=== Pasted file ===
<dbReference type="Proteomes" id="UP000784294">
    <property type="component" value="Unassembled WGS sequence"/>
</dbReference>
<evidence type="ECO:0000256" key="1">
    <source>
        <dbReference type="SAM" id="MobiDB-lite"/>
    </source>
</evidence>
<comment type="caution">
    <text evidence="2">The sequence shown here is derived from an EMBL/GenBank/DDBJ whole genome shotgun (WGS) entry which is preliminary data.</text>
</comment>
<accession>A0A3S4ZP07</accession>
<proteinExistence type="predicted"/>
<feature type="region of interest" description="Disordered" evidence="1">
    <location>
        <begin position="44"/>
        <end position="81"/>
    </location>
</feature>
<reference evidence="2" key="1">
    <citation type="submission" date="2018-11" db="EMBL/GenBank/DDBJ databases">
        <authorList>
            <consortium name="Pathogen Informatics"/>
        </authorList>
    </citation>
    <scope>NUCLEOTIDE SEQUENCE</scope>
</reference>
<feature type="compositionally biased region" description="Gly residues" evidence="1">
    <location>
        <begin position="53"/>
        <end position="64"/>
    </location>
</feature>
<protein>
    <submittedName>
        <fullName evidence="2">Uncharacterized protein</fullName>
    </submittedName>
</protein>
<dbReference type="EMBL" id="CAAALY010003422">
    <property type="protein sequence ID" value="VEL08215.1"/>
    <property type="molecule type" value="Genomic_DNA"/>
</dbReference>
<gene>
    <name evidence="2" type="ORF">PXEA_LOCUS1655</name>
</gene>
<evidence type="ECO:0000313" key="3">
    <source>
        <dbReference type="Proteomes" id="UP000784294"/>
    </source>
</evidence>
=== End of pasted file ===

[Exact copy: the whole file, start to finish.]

<dbReference type="Proteomes" id="UP000784294">
    <property type="component" value="Unassembled WGS sequence"/>
</dbReference>
<evidence type="ECO:0000256" key="1">
    <source>
        <dbReference type="SAM" id="MobiDB-lite"/>
    </source>
</evidence>
<comment type="caution">
    <text evidence="2">The sequence shown here is derived from an EMBL/GenBank/DDBJ whole genome shotgun (WGS) entry which is preliminary data.</text>
</comment>
<accession>A0A3S4ZP07</accession>
<proteinExistence type="predicted"/>
<feature type="region of interest" description="Disordered" evidence="1">
    <location>
        <begin position="44"/>
        <end position="81"/>
    </location>
</feature>
<reference evidence="2" key="1">
    <citation type="submission" date="2018-11" db="EMBL/GenBank/DDBJ databases">
        <authorList>
            <consortium name="Pathogen Informatics"/>
        </authorList>
    </citation>
    <scope>NUCLEOTIDE SEQUENCE</scope>
</reference>
<feature type="compositionally biased region" description="Gly residues" evidence="1">
    <location>
        <begin position="53"/>
        <end position="64"/>
    </location>
</feature>
<protein>
    <submittedName>
        <fullName evidence="2">Uncharacterized protein</fullName>
    </submittedName>
</protein>
<dbReference type="EMBL" id="CAAALY010003422">
    <property type="protein sequence ID" value="VEL08215.1"/>
    <property type="molecule type" value="Genomic_DNA"/>
</dbReference>
<gene>
    <name evidence="2" type="ORF">PXEA_LOCUS1655</name>
</gene>
<evidence type="ECO:0000313" key="3">
    <source>
        <dbReference type="Proteomes" id="UP000784294"/>
    </source>
</evidence>